It goes without saying that Meira Warshauer’s “Tekeeyah (a call)” — a concerto for shofar — centers on religious themes. At the heart of the work is the pulsating call to repentance traditionally trumpeted through a ram’s horn on the High Holy Days. What’s less obvious is that Warshauer’s first symphony, the other major orchestral work on her new album, “Living Breathing Earth,” also stems from a spiritual impulse. At a CD launch event at New York’s Kaufman Center on June 20, the composer described the four-movement symphony as her “prayer for the health of the Earth.”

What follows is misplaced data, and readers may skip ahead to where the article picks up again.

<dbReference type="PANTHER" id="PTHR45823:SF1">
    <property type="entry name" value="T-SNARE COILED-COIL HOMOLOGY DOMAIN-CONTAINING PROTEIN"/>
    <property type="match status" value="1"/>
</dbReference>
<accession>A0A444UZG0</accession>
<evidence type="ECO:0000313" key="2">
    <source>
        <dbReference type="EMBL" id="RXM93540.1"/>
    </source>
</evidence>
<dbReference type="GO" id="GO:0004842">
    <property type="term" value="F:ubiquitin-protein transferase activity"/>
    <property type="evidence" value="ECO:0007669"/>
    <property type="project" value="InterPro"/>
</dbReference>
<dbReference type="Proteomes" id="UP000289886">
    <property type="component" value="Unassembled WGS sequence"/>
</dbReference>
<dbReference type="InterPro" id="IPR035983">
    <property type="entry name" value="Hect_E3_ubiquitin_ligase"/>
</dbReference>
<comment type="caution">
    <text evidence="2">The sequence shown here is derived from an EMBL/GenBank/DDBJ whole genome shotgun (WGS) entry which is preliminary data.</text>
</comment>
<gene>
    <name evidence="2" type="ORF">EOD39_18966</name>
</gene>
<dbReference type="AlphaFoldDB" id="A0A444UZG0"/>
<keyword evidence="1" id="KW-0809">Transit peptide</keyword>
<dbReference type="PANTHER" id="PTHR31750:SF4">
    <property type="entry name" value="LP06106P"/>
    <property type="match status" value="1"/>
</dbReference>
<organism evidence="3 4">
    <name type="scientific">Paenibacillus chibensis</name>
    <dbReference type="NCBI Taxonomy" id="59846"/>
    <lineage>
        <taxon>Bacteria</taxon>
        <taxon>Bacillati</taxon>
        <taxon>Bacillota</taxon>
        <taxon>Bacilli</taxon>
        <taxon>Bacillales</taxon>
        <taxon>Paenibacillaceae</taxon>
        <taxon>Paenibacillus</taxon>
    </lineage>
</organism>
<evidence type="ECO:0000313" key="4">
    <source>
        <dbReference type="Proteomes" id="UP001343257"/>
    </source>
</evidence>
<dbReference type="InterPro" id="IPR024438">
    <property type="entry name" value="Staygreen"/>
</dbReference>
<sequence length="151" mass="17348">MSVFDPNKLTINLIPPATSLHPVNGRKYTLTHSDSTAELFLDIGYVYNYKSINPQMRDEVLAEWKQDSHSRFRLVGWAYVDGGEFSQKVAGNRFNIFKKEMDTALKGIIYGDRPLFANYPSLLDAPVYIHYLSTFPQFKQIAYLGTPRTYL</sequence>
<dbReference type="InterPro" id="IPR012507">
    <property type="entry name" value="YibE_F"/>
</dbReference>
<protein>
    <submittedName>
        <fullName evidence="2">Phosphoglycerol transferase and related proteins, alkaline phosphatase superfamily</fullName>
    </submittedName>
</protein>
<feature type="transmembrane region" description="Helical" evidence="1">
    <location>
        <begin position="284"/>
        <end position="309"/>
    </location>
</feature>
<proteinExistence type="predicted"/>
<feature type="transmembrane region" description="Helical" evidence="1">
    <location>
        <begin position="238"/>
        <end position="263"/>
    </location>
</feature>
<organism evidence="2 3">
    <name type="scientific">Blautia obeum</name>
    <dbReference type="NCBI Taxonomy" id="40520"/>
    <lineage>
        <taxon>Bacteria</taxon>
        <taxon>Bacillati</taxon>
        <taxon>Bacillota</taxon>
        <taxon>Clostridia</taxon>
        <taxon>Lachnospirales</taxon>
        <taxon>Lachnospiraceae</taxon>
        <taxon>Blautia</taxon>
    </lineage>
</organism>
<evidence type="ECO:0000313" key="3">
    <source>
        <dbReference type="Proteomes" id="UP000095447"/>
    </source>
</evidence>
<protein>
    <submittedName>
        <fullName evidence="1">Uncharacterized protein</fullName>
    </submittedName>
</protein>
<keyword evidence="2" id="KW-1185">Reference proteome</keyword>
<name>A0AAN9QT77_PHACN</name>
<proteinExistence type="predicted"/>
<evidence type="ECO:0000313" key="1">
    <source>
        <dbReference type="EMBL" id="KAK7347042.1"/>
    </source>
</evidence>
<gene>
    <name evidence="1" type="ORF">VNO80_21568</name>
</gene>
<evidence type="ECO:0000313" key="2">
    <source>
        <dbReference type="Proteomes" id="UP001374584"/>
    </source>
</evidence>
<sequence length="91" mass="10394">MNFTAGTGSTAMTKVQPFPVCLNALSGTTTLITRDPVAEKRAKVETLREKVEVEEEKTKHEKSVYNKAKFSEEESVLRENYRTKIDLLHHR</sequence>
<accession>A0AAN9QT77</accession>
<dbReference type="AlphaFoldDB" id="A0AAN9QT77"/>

A self-described “environmentalist since the first Earth Day in 1970,” Warshauer is profoundly troubled by climate change, deforestation, and other ecological horrors that humans have wrought. And yet, this is far from an angry piece. In the symphony, she imagines the planet at its most tranquil and pristine. When offering a prayer on behalf of the sick, Warshauer reasoned, one strives to envision the ill person as “totally well and radiant.” Doesn’t the Earth deserve the same level of devotion?
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